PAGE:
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No money, no answers for EDC creditors

Wednesday, 18th June, 2014

Creditors of the BH Enterprise Development Centre are no closer to an explanation about its collapse. Creditors of the BH Enterprise Development Centre are no closer to an explanation about its collapse.

By Nick Gibbs

Backers of the defunct Enterprise Development Centre are no closer to an explanation after their debts were left unpaid following the organisation’s demise earlier this year.

Two sources established as local creditors have said that they received zero return from accounts owing and that they were still in the dark about why the government-funded centre went into liquidation.

One Broken Hill business owner said that during the first creditors meeting earlier this year, they were told about $210,000 worth of funding had been spent in just four or five months.

At the same meeting, it was mentioned that there was no money left to continue an investigation into the possibility of fraudulent behaviour, according to the same source. 

To compound the business owners’ frustrations, they said a report from appointed administrator Worrells’ Solvency and Forensic Accountants said the EDC fell into insolvency in October 2013, despite accruing a further $12,000 debt after placing an order in late November.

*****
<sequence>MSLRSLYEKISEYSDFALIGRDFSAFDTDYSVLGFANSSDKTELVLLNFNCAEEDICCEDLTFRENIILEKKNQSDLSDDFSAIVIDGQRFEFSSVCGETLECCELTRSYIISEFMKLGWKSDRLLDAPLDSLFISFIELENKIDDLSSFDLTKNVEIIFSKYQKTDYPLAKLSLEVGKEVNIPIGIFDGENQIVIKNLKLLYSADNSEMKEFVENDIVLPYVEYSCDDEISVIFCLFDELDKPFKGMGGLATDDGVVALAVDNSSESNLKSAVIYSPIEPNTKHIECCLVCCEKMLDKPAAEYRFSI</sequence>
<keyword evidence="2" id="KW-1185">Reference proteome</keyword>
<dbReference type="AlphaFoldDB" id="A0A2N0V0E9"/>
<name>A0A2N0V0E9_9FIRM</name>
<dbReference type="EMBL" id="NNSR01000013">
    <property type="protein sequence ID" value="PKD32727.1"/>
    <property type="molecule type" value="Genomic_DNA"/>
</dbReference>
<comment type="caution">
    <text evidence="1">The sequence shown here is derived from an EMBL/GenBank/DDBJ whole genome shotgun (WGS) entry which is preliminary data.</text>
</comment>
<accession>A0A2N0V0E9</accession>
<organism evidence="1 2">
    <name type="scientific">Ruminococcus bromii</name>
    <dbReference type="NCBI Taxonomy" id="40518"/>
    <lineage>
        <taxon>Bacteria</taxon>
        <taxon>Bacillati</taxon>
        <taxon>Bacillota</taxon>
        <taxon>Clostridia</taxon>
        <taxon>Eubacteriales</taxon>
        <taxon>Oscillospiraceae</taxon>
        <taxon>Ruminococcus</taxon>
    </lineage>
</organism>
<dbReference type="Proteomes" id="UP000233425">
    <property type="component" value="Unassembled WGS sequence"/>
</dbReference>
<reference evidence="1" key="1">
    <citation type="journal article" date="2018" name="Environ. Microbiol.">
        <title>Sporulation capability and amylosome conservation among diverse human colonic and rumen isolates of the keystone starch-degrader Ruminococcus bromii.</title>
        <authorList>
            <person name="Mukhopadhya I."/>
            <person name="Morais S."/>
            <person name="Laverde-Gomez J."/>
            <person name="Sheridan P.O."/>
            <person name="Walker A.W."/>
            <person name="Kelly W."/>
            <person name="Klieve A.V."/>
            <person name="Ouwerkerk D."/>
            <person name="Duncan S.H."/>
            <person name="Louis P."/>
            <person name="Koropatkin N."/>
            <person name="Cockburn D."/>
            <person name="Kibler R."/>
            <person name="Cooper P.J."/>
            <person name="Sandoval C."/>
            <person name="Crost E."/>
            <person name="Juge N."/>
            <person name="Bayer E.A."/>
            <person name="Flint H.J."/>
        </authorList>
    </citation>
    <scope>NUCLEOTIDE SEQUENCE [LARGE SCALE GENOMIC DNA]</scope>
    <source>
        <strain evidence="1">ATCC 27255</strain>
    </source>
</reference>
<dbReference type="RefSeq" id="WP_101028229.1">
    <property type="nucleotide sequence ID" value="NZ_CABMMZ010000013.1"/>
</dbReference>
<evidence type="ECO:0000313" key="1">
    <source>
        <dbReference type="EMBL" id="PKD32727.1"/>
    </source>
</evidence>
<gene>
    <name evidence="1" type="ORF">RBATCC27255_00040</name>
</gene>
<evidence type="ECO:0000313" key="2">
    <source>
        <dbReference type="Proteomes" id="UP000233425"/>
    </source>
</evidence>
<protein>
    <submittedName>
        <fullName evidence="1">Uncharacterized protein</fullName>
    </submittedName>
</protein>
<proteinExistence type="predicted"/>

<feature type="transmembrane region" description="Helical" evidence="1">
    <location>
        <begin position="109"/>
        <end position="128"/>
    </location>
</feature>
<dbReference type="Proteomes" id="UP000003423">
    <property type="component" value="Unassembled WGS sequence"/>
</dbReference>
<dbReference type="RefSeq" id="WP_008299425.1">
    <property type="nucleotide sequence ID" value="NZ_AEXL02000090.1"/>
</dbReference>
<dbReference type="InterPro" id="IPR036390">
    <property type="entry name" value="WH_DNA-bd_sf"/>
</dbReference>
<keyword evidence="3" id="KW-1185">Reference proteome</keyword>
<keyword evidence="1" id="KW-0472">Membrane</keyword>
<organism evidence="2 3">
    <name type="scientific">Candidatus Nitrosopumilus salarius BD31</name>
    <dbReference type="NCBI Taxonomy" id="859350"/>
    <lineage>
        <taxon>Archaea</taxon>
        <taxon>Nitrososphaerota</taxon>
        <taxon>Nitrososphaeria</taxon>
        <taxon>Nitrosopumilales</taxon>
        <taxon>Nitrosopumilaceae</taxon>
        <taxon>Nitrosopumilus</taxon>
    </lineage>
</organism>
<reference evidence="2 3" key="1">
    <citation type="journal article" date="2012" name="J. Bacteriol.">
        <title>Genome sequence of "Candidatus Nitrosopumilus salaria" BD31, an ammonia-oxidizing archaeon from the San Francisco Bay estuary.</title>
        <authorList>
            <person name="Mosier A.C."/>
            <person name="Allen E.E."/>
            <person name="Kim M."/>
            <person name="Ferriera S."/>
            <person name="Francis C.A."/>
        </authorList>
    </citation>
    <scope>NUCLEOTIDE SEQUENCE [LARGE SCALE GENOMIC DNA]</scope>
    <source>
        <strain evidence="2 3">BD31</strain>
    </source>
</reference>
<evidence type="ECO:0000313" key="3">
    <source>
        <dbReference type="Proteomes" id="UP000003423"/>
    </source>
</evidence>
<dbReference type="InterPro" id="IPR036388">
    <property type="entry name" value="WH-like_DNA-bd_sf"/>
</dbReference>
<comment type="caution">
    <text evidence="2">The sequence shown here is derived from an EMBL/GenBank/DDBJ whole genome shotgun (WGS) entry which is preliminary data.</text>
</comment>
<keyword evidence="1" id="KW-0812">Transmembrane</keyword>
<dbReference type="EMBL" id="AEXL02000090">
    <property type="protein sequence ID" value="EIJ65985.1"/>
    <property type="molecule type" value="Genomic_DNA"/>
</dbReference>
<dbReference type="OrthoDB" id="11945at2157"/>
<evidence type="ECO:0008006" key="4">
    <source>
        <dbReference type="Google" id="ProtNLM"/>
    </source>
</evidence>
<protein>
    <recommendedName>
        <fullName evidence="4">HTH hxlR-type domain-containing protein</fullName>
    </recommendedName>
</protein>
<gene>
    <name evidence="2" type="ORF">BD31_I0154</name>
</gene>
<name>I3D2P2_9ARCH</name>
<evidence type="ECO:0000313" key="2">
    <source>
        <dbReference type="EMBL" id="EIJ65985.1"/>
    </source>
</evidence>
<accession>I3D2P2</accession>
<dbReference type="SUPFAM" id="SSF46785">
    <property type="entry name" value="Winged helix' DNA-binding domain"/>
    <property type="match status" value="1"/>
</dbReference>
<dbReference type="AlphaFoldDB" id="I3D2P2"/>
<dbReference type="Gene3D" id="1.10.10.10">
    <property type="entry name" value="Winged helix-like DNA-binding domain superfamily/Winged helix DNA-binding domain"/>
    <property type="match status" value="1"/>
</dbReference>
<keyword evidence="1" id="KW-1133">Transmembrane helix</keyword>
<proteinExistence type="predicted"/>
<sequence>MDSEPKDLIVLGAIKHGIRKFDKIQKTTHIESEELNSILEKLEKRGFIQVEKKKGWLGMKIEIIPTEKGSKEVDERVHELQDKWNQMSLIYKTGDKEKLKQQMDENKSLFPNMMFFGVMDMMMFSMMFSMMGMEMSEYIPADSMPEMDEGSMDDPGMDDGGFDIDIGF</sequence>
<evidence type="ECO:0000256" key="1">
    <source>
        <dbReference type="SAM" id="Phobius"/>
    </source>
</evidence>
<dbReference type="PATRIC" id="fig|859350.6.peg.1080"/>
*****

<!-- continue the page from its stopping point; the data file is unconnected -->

It was not until they began chasing payment for the order in January of this year that they were asked by staff if they had received notice that the EDC was under administration.

According to the Australian Securities and Investments Commission (ASIC), there are serious penalties for allowing a company to trade while insolvent.

A second BH business owner who is owed just over $2000 for unpaid office equipment agreed that details surrounding the centre’s failure had been vague. 

“There has been nothing concrete, just plenty of rumours,” they said. 

“There was talk of fraud but nothing came of it.” 

They also questioned the process undertaken by Pickles Valuation Services, believing the total asset worth estimated at between $7000 and $8000 was “a disgrace”.  

“I believe it had a minimum value of around $30,000,” they said.

“The valuation process was very questionable.” 

According to the creditor, a telephone system installed around eight months before the liquidation at a cost of about $4500 was valued at only $110 and seven Apple desktop 15-inch Macbook Pro computers were only worth $2100.

“We reckon they were worth around $9000,” they said, explaining they were told that second hand office equipment rarely attracted interest in Sydney.

The BDT spoke with Worrell’s administrator Aaron Lucan who said he would respond to claims about assets being undervalued in the coming days.

Mr Lucan was also asked to give an update of the report into the organisation’s collapse.  

In February Worrell’s stated that creditors had unanimously voted to place the association into liquidation and a further detailed investigation would be undertaken into why the centre failed. 

Pickles Valuation Services has also been contacted for comment.

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